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  1. #1
    Join Date
    Jun 2008
    Posts
    1

    Default Closed Cell Foam

    We are building a new house and I would like to maximize my insulation in the walls R19 or so.We are in a tidal section of South East Va where it is humid and hot.

    Is there any research or information on fumes caused by closed cell foam insulation?
    Is there a risk of "sick house" due to inadequate flow of fresh air or fumes from the foam?

    Will open cell foam gather too much humidity and leave an organic base for mold and such to grow?

    Thanks
    scallender

  2. #2
    Join Date
    Aug 2007
    Location
    The Great White North
    Posts
    4,045

    Default Re: Closed Cell Foam

    Is there any research or information on fumes caused by closed cell foam insulation?
    just Google foam insulation and you'll find all sorts of information.

    The current generation of foams don't have the toxic fumes like the early Urea- Formaldehyde Foam Insulation ( UFFI) for example.
    Basically the formulations as well as the carrier used are generally inert with any off gassing that may occur is immediate.


    Is there a risk of "sick house" due to inadequate flow of fresh air or fumes from the foam?
    As the home become more air tight it's important to provide a means of air exchange. basically removing the stale inside air and exchanging with fresh outside air in a controlled fashion. One method is by mechanical ventilation like using a Heat Recovery Ventilation/ Energy Recovery Ventilation ( HRV/ERV) system. Bathroom and kitchen exhaust fans are useful for removing air but there has to be a system of replacing ( make up ) the air that is removed.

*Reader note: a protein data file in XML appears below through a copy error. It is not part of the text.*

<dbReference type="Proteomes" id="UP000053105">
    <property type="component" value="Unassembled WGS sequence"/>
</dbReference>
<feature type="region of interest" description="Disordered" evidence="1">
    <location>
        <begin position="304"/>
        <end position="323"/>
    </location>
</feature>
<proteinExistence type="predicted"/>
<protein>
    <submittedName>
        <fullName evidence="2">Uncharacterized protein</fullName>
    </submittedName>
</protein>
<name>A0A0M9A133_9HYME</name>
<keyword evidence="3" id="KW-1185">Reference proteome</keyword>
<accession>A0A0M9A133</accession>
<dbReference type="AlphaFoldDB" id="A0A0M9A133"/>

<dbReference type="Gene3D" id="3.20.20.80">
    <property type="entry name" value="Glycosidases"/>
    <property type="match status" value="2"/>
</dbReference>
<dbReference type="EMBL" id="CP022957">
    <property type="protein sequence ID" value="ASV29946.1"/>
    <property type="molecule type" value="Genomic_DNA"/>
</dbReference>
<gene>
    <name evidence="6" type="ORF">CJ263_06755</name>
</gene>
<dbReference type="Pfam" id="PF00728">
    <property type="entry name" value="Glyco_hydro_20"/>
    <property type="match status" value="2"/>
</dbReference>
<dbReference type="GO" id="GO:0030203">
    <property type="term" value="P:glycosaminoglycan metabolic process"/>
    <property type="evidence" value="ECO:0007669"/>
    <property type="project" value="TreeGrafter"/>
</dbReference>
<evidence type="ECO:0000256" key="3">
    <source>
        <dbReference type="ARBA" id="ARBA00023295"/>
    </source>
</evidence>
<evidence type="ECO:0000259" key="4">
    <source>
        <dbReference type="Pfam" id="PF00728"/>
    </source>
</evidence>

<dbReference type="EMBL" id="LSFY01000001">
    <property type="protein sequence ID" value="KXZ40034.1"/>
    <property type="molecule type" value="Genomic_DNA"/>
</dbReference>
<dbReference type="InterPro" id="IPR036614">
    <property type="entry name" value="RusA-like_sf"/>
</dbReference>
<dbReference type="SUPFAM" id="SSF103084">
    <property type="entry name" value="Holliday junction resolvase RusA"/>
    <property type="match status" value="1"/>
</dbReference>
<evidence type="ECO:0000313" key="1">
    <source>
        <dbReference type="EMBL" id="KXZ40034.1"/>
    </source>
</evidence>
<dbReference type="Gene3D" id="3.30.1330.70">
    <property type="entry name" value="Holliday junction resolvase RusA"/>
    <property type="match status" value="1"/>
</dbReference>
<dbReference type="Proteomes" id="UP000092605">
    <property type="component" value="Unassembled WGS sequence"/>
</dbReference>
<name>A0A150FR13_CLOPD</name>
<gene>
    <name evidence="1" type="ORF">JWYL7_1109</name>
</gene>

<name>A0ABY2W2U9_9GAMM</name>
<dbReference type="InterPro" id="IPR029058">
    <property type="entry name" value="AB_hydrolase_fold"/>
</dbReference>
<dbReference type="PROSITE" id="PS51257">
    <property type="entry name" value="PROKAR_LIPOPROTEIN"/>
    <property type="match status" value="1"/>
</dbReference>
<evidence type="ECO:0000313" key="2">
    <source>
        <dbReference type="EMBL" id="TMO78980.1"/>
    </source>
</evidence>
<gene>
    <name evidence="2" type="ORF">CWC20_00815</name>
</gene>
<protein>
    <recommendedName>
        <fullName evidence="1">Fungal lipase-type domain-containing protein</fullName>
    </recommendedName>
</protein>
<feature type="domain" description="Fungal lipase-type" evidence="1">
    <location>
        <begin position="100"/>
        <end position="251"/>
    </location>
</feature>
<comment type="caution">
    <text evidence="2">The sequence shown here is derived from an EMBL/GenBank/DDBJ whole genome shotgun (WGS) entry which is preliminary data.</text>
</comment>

The concern for a " sick" house from foam insulation is probably less than from other common household pollutants. Things like chemicals used in cleaning , formaldehyde from furniture and construction materials , dust , and daily moisture accumulations would be more of a concern.


    Will open cell foam gather too much humidity and leave an organic base for mold and such to grow?
    Generally foam insulation are not organic therefore mold will not feed on the foam itself.


    Just some thoughts.
    "" an ounce of perception -- a pound of obscure "
    - Rush

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